Tuesday, February 21, 2012

Dark Days Challenge 2012 -guest writer Steph

I have a confession to make. I know that I have all the motivation, resources, and opportunities to eat local here in Halifax. Even in the winter. Even on a student budget.

Yet I don’t.

It’s hard not to feel a little foolish, admitting it like this. I do value local food and local farmers. I enjoy cooking with fresh, in-season fruits and vegetables. I value my health. I enjoy bringing people together around a table of homemade food. But I’m not incredibly consistent in my pursuit of these values.

This divide between value and action unsettles me. I know I can make excuses for myself, having a busy student schedule, working, being involved in other activities, etc. etc. As a fourth-year student who is staring down the barrel of what to do after graduation, it’s easy to fall into the trap of thinking that the only things worth doing right now are the activities you can measure on a transcript or application. And that’s a system that doesn’t reward us for eating local, or have anything to do with taking care of ourselves, or engaging in community.

I suppose that the absence of these unmeasurable things might affect our ability to learn and study and work. But too often I find myself prioritizing school and grades ahead of food, sleep, and relationships, and then wonder why I have straight A’s but I’m still stressed out and dissatisfied.

Yep, that was me a few weeks ago. Every once in a while it takes a minor breakdown to remind me that what I do should not become who I am.

But back to my most recent local food experience. Last Thursday night, to celebrate an end to the week’s midterms and assignments, and perhaps inspired by the EAC’s recent food blog post, I had a few friends over for homemade gnocchi. When I do get around to cooking with fresh, in-season, local ingredients, it’s nice to spend the time on both food and friends. I always make better conversation in the kitchen than at the dinner table anyway.

Ah gnocchi – satisfying, tactile, messy, and very, very time consuming. Local? Unfortunately not as much as I would like.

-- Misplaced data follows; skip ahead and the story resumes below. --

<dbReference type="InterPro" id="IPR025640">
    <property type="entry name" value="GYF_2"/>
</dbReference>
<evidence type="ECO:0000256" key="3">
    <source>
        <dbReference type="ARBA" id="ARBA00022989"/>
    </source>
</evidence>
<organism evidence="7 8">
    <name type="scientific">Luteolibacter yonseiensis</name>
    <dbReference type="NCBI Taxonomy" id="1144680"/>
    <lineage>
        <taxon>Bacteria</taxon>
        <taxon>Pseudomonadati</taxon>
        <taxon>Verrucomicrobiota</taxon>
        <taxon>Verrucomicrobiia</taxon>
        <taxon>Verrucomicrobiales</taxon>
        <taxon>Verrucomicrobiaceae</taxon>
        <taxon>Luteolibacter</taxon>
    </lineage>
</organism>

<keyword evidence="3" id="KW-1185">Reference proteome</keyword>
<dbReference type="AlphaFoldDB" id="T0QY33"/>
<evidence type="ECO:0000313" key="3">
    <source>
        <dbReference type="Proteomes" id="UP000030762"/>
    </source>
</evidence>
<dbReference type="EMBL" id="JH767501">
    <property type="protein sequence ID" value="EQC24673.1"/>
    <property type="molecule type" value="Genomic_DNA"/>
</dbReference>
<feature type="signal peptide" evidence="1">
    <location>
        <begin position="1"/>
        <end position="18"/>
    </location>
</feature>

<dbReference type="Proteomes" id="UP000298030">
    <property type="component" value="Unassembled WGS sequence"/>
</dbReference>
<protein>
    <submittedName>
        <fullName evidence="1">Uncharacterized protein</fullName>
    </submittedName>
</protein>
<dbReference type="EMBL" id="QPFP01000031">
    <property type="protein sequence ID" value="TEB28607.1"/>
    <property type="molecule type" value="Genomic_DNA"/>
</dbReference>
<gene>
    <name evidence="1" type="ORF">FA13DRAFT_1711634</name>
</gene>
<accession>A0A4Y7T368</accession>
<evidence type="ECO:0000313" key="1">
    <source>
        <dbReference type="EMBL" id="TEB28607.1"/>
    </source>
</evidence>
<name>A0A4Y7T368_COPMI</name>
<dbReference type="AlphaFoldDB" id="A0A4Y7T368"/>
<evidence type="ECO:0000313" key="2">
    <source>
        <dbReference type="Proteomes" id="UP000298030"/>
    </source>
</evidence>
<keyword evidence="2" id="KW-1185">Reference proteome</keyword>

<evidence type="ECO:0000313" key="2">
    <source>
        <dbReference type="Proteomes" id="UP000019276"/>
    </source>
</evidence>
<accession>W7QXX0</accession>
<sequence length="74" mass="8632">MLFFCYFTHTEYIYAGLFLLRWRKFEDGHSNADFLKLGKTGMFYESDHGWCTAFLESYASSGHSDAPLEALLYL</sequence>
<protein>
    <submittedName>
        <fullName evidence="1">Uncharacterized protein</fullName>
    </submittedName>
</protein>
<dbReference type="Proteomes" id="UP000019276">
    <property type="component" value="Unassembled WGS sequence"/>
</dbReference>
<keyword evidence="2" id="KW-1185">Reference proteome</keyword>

Atlantic Superstore kindly furnished the bag of potatoes. (I admit I could just as easily have bought these from Local Source around the corner, or at the Seaport Market. But that Student Tuesday Discount is just so tempting!) The way I make gnocchi is ridiculously easy. I just keep adding flour until the “dough” is the right amount of stretchy and sticky. I used Speerville spelt flour, because I prefer the heartier taste to gnocchi made with white flour, although I think it doesn’t work as well due to the lower gluten content.

And now my one triumphant local food moment: adding some chopped oven roasted-tomatoes that I made in September and threw in the freezer. I can’t take credit for this wonderful and practical idea – it’s all due to advice from Laureen. These tomatoes are a gigantic sweet mouthful of summer, especially since I roasted them in a little bit of balsamic vinegar. Mmmm. I love them.

To go with the gnocchi, I made a quick white sauce with onions (Superstore), milk (Farmers), bacon (truly a guilty pleasure, but at least it was the kind without additives), and some pesto cubes from my freezer. Pesto cubes are another brilliant idea from the EAC food blog! With some homemade bread and butter, and a simple salad of lettuce and grated beets, it was a feast.

It would appear that the localness of my edibles is currently dependent upon the contents of my freezer. For tastiness and convenience, it was definitely worth the careful planning and dedicated afternoons of cooking back in September.

I will probably revisit this subject many times over the remaining winter months, as I empty my freezer of the summers’ bounty and seek fresh ingredients at local markets. For all of my philosophical concern and complaint about eating local food as a student, I am satisfied with my current balance of time and resources, and look forward to exploring and eating more local food as life permits!!

Thank you Steph! It takes courage to the wife of the Director of the School of Sustainability, where local food is shoved down your throat academically, to confess to being not so local, to give those of us smugly eating local a valid, alternate point of view, and even more to confess to examine oneself.....Student Tuesday hmmm, maybe that's an action that needs to be pointed out to the market folks. But not by you, you will graduate with full brass bands playing.

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